The Fresh Loaf

News & Information for Amateur Bakers and Artisan Bread Enthusiasts

help with freshly milled flour and gluten tearing

bakerincanada's picture
bakerincanada

help with freshly milled flour and gluten tearing

Hi I am wondering about anyone's experience with freshly milled flour. I bought some freshly milled but don't know its exact age. I am finding my dough tears very easily while kneading and rising. I did add some vit C crystals. Anyone using freshly milled flour have any tips? I am considering buying my own mill but want to work out the bugs first. I am making a 100% whole wheat soudough loaf. I have never made 100% wh. wh. sourdough before and maybe it is not the flour just the fact that it is 100% wh. wh. Any feedback would be appreciated. bakerincanada

shakleford's picture
shakleford

This may be of limited help, but I have not experienced anything like what you describe and I use 100% freshly-milled grains in almost all of my breads.  I find my home-milled wheat to behave pretty much the same as any reasonably high-quality store-bought whole wheat flour.

Is it possible that the flour you bought has a low gluten content?

bakerincanada's picture
bakerincanada

bakerincanada

Hi thanks for your reply.  No it is organic whole wheat bread flour stone ground.  I just took my second loaf out of the oven.  This time with good oven spring but I did not slash as the top had already torn when proving the loaves.  When you use your home milled do you use it right away or do you leave it to sit for a few weeks as I have read some people do?  Do you use any diastatic malt powder or vit c as dough enhancers?  Just curious. Thanks bakerincanada

proth5's picture
proth5

I did some experimentation (and much research..) on this a while back on my own home ground flour.

In theory, you should age the flour at least 2 months at room temperature to get the effects of aging without running the risk of rancidity.

In practice, fresh ground and aged flour were pretty much the same - for my loaves and my hands - with fresh tasting somewhat better.

I have not found a need to use vitamin C. 

Diastatic malt could be used if you desired to correct the Falling Number (a measure of convesion of starches to sugars) which is usually very high (meaning the conversion of starches to sugars is slow) in whole wheat flours.  I have experimented with this and found that with my home equipment and techniques the addition of malt made little impact.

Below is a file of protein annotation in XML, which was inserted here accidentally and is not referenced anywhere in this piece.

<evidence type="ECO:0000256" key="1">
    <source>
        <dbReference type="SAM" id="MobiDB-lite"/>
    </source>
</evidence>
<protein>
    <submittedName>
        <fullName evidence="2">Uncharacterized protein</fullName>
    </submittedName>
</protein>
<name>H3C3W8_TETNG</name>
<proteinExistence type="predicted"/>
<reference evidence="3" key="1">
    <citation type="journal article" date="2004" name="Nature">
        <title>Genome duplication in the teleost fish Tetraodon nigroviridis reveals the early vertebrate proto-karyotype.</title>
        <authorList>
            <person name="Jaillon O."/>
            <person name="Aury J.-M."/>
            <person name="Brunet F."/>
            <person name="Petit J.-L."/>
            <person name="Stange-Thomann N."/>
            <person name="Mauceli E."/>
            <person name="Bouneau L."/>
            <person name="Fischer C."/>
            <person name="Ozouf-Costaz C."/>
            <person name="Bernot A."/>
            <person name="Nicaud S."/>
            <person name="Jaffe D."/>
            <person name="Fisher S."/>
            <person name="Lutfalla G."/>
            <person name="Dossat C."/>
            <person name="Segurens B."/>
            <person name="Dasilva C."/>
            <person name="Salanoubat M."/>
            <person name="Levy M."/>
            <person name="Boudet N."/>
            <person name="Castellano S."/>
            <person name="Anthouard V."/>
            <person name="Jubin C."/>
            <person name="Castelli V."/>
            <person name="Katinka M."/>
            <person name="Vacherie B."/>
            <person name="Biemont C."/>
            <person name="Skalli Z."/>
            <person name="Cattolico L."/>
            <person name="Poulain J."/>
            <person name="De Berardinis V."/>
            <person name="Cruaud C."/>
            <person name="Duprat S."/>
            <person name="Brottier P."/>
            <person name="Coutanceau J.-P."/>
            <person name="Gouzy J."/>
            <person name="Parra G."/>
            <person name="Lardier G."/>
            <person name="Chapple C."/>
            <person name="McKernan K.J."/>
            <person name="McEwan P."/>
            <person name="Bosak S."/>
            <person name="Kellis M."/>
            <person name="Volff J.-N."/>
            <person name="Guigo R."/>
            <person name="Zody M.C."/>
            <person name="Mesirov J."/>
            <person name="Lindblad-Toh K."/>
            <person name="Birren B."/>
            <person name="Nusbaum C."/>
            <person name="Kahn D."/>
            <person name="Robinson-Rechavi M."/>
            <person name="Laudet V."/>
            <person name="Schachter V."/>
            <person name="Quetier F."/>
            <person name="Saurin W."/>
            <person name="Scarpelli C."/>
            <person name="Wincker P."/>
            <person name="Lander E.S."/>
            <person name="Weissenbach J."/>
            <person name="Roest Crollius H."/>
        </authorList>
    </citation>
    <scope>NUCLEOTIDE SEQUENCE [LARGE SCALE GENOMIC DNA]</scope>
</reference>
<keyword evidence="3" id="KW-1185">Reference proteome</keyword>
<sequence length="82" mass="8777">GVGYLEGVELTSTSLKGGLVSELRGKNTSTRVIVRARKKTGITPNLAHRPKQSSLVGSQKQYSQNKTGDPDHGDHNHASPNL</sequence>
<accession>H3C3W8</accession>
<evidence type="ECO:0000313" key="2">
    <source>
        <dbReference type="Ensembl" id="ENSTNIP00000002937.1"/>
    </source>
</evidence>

Hope this is helpfull.

shakleford's picture
shakleford

While I haven't done nearly the experimentation proth has, I have found no need to age my flour or to use vitamin C or any other dough enhancers.

Is it possible that the problem could lie in your recipe, or is it one that you've successfully used with 100% whole wheat flour in the past?

holds99's picture
holds99

It's hard to tell without knowing which recipe you're using.  Have you had success with this recipe before?  If you're using quality flour, it shouldn't be the flour that's causing the problem.  I think I read that the "aging time" for newly milled flour is about 2 weeks.  From your description it sounds like your dough isn't wet enough.  Low hydration can cause the symtoms you describe (tearing during kneading) and also results in poor rise and poor ovenspring.  Did you do a windowpane test?  If you do a windowpane test and your dough tears it's not wet enough.  Almost without exception---Wetter is better.

One final thought...use a scale.  Measure your ingredients precisely and don't fall into the trap of adding more flour during mixing because the dough feels too wet, sticky or tacky.  To get good rise and nice crumb requires a well hydrated dough that has been developed and handled properly during mixing and bulk fermentation.

Howard - St. Augustine, FL

Loaves2WheatOrganic's picture
Loaves2WheatOrganic

I don't know what recipe you are using-if you are using a recipe for store-bought flour, the moisture-to-dry ingredient ratio is way off, thus the dough is tearing (Not enough moisture, gluten, etc).  You will notice a dryness in the taste of the bread, and the crust will be too dry, as well.